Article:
The Architecture of Antagonistic Networks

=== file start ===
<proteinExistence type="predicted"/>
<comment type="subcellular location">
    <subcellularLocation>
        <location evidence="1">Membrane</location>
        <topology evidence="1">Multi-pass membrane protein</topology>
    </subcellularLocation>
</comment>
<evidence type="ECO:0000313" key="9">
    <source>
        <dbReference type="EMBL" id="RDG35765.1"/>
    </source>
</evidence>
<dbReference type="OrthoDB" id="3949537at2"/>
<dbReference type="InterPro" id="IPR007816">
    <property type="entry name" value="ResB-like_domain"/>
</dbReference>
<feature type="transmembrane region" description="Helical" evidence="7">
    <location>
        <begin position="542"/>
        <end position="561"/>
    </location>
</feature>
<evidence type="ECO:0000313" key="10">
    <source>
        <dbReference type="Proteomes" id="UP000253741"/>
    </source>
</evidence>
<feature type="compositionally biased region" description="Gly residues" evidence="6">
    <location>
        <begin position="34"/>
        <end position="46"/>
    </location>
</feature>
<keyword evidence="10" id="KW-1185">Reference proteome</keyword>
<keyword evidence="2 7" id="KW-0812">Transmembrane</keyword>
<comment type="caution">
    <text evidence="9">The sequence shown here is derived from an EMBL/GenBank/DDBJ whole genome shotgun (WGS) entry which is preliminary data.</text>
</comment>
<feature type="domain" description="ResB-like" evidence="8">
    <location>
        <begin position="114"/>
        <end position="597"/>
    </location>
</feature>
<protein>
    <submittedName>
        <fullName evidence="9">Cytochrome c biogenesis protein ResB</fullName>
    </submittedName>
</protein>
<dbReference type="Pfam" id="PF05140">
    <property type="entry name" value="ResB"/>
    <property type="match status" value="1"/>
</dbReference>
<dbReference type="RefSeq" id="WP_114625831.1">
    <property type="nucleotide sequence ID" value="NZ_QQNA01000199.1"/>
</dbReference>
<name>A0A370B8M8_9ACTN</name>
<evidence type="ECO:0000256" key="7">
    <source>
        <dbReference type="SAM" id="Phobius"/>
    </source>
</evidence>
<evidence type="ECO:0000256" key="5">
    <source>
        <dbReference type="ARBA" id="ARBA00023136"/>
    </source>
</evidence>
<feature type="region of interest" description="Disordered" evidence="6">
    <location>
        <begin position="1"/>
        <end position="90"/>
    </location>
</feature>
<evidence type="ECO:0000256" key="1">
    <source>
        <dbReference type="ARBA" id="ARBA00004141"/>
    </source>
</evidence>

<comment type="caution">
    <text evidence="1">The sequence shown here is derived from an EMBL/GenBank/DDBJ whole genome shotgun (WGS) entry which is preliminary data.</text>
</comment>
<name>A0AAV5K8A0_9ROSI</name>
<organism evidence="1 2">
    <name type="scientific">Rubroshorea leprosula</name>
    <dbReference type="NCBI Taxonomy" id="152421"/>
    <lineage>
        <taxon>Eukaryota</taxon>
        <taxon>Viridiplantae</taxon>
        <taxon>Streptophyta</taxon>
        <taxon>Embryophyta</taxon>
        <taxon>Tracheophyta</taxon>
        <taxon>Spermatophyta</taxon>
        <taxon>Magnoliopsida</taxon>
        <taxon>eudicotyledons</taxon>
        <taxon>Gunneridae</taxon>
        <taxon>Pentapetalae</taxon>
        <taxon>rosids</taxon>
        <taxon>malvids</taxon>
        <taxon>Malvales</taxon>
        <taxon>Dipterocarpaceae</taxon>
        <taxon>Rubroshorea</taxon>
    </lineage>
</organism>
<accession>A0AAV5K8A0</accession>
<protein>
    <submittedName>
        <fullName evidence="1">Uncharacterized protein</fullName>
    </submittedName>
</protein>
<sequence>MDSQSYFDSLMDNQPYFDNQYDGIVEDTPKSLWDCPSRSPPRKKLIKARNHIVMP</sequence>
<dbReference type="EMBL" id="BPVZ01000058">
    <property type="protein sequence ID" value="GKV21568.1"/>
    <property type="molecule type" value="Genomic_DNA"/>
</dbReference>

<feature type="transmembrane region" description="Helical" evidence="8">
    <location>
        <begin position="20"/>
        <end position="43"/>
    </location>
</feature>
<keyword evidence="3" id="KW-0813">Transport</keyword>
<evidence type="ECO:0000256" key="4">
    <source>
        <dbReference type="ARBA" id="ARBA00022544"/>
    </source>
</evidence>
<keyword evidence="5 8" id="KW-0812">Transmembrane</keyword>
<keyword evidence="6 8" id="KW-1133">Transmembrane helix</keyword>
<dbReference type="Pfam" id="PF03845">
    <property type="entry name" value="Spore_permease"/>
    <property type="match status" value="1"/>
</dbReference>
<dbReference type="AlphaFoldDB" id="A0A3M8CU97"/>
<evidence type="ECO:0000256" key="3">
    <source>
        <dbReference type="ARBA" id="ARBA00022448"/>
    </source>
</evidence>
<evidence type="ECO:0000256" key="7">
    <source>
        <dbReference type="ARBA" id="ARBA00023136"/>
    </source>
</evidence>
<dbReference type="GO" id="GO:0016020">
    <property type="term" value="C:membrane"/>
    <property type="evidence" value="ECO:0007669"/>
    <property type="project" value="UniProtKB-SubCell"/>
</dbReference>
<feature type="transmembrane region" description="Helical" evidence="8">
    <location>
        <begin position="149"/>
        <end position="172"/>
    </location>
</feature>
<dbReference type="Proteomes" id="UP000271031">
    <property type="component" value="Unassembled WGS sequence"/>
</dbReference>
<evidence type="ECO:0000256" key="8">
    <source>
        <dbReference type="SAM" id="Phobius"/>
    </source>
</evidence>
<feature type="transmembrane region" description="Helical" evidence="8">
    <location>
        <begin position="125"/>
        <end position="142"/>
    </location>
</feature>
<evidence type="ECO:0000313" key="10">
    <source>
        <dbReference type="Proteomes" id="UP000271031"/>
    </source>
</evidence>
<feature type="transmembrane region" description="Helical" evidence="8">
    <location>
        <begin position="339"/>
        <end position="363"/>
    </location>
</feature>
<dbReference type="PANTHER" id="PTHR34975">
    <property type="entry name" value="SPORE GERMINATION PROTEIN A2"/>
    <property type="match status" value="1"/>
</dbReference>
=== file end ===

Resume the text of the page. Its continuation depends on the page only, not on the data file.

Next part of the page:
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Designing a mechanistic model that can give rise to realistic architecture of ecological networks is central to the understanding of how species assemble and function in ecosystems. As species are constantly adjusting their diets in an antagonistic network, we here incorporate this adaptive behaviour of diet choice into a bipartite network model, with the effect of antagonistic interactions between species depicted by Holling’s type II functional response. Predictions of this model fit extremely well with the observed levels of nestedness, modularity and node-degree distributions for 61 real host-parasitoid and plant-herbivore networks. We further examined two specific scenarios of our model (species with identical [neutral] demographic parameters and interactions with identical [neutral] benefit in the network) and found that the demography-neutral scenario overestimated observed modularity, whilst the benefit neutral scenario overestimate observed nestedness. Relationships between nestedness, modularity and connectance were found strong. Moreover, in contrast to the common belief of the high modularity in antagonistic networks, most real networks (> 80%) are significantly nested, whilst nearly 40% of the real networks are surprisingly less compartmentalized than random networks generated from null models. Regardless of the controversy on whether antagonistic networks are nested or compartmentalized, the proposed model captured the essence of the dynamic nature of structural emergence in antagonistic networks. Due to its predictive power, this model was further used to investigate robustness in antagonistic networks. Predictions showed that the robustness of a network is determined by many factors, such as connectance, resource degree distribution, resource-consumer ratio, diversity, nestedness and compartmentalisation. Surprisingly, the manner of network response to species loss was independent of the sequence followed while removing species from a network. Variations were only noticed in the intensity of the effect resulting from the removals. In addition, we also showed that species extinction procedures which ignore the interaction switch underestimate the effect of any loss of species in these networks. We must therefore value our knowledge of possible adaptive processes in the ecosystem as they may be important for resolving the diversity-stability debate.